New Regulations in France Require Dogs to Be Leashed in Forests

by Lisa

Starting from April 15, dog owners in France will be required to keep their pets on a leash when walking in forests across the country, as part of efforts to protect wild animals.

The Office national des forêts (ONF) has issued a reminder of the rule, which stipulates that from April 15 to June 30, dogs must be kept on a leash at all times while walking in forests. This applies unless the forest features a clearly marked path and the dog can reliably stay on this path.


When off-leash, dogs are expected to adhere to specific guidelines, including staying on the designated path and having a strong recall to return to their owner promptly, even in the presence of distractions such as wild animals.


According to the ONF, forest paths encompass forest roads, tracks, footpaths, and long-distance footpaths (GR), but not forest partitions, fire fences, or field boundaries.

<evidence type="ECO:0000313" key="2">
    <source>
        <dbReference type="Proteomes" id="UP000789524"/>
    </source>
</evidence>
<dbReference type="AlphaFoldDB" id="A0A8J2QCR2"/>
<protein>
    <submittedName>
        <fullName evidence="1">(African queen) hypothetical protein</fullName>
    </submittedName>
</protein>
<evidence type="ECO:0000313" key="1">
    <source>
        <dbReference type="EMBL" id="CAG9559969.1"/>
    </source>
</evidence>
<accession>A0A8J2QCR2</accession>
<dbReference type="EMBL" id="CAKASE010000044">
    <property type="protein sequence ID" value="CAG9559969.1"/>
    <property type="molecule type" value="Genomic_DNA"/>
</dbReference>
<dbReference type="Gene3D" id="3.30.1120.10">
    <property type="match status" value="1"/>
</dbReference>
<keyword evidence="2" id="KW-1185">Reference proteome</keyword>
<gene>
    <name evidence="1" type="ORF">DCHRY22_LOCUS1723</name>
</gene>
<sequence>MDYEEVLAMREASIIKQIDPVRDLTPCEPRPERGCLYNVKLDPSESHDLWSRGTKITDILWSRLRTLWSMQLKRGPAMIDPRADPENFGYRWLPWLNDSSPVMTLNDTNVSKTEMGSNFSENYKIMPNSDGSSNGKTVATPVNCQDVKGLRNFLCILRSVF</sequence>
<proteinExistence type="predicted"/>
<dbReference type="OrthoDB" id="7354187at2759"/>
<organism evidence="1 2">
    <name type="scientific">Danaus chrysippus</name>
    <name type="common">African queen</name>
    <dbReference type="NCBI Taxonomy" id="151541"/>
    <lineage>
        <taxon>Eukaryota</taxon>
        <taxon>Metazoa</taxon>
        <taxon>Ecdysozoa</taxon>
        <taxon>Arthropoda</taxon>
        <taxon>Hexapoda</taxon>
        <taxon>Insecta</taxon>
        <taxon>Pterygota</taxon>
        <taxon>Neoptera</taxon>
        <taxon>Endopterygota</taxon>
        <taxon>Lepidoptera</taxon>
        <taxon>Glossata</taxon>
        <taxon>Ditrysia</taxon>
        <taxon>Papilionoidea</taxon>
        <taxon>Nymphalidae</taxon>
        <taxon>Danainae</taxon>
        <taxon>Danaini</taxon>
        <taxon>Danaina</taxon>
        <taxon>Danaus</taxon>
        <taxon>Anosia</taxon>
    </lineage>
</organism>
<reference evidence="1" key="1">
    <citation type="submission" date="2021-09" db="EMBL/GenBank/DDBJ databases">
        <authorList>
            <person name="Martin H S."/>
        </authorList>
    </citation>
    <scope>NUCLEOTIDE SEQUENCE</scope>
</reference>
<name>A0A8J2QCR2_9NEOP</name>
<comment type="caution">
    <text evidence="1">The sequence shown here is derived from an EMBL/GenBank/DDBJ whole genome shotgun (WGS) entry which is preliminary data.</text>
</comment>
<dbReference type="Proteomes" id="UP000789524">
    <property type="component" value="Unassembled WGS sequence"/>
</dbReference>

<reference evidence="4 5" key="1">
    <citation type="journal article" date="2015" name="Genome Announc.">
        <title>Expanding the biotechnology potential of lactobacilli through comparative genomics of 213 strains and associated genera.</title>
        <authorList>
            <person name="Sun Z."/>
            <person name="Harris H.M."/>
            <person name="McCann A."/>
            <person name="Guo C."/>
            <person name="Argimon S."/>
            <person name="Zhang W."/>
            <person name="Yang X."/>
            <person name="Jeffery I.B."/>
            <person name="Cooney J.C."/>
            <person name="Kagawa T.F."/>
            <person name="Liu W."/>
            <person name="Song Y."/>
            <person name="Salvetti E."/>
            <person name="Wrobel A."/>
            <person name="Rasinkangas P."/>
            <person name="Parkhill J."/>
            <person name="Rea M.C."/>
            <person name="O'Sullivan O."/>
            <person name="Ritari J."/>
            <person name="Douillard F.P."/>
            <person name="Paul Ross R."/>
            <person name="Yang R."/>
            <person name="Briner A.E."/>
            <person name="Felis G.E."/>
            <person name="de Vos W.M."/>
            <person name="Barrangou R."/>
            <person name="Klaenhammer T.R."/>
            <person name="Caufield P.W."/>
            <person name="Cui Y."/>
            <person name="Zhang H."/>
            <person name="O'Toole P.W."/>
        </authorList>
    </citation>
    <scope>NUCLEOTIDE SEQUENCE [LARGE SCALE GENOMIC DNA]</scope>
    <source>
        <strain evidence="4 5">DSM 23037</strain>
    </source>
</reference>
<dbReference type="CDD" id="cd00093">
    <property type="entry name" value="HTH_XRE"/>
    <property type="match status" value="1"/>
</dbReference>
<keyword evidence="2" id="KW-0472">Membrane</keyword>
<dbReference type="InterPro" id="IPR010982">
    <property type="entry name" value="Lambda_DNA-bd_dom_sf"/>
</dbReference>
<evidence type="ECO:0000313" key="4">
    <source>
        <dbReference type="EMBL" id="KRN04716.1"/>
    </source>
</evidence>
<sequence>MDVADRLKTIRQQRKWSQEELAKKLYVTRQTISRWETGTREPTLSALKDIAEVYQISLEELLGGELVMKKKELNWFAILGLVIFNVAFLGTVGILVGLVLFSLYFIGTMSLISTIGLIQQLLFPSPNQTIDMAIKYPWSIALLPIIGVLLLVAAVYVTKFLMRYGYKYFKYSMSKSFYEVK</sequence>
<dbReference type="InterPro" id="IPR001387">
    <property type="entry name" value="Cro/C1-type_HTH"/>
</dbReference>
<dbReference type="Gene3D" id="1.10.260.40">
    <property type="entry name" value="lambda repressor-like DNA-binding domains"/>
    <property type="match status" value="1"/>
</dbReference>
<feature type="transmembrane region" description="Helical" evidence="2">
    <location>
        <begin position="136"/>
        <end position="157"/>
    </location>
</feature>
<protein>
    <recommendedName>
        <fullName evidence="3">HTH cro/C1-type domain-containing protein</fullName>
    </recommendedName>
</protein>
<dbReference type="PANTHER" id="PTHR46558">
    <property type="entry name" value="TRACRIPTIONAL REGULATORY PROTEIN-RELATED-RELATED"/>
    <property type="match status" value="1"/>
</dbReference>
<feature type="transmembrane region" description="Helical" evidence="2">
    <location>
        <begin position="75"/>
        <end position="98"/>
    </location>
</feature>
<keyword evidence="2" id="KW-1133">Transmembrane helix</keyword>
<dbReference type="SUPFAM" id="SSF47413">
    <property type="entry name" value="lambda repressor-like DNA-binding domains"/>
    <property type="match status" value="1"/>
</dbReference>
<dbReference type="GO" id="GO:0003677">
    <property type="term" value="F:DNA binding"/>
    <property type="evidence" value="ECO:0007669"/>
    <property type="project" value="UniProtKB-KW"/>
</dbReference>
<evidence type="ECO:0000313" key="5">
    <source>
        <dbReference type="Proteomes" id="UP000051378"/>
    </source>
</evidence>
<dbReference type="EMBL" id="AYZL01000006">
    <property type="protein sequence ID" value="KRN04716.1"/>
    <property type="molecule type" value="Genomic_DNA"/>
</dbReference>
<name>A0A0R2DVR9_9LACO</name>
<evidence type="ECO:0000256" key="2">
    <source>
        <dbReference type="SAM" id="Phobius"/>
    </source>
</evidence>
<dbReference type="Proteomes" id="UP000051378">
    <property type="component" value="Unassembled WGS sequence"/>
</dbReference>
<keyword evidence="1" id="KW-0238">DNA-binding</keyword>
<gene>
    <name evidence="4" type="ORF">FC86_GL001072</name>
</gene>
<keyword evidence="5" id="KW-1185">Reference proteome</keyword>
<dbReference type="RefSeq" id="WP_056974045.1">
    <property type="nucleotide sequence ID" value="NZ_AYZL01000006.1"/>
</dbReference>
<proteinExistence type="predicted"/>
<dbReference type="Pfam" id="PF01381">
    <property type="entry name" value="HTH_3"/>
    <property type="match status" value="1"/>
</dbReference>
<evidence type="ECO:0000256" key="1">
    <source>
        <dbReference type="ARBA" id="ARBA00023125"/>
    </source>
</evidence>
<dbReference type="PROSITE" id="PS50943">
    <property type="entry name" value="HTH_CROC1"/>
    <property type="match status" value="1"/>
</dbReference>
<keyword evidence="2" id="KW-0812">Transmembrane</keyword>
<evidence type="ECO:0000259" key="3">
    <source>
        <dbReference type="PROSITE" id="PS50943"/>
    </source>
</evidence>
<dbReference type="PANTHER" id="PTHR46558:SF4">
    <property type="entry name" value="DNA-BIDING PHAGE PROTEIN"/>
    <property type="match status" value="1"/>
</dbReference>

Throughout the year, dogs, especially when off-leash, must remain under control and not stray more than 100 meters away from their owner or walker in forests.


These regulations stem from a decree dated March 16, 1955, which extends beyond forests to other natural spaces. It prohibits dogs from roaming in cultivated or uncultivated land, meadows, vineyards, orchards, woods, marshes, and along riverbanks, ponds, and lakes to prevent the destruction of birds and game species and promote their repopulation.

Failure to comply with these rules, including the mandatory leashing requirement from April 15 to June 30, may result in fines of up to €750 for dog owners or walkers.


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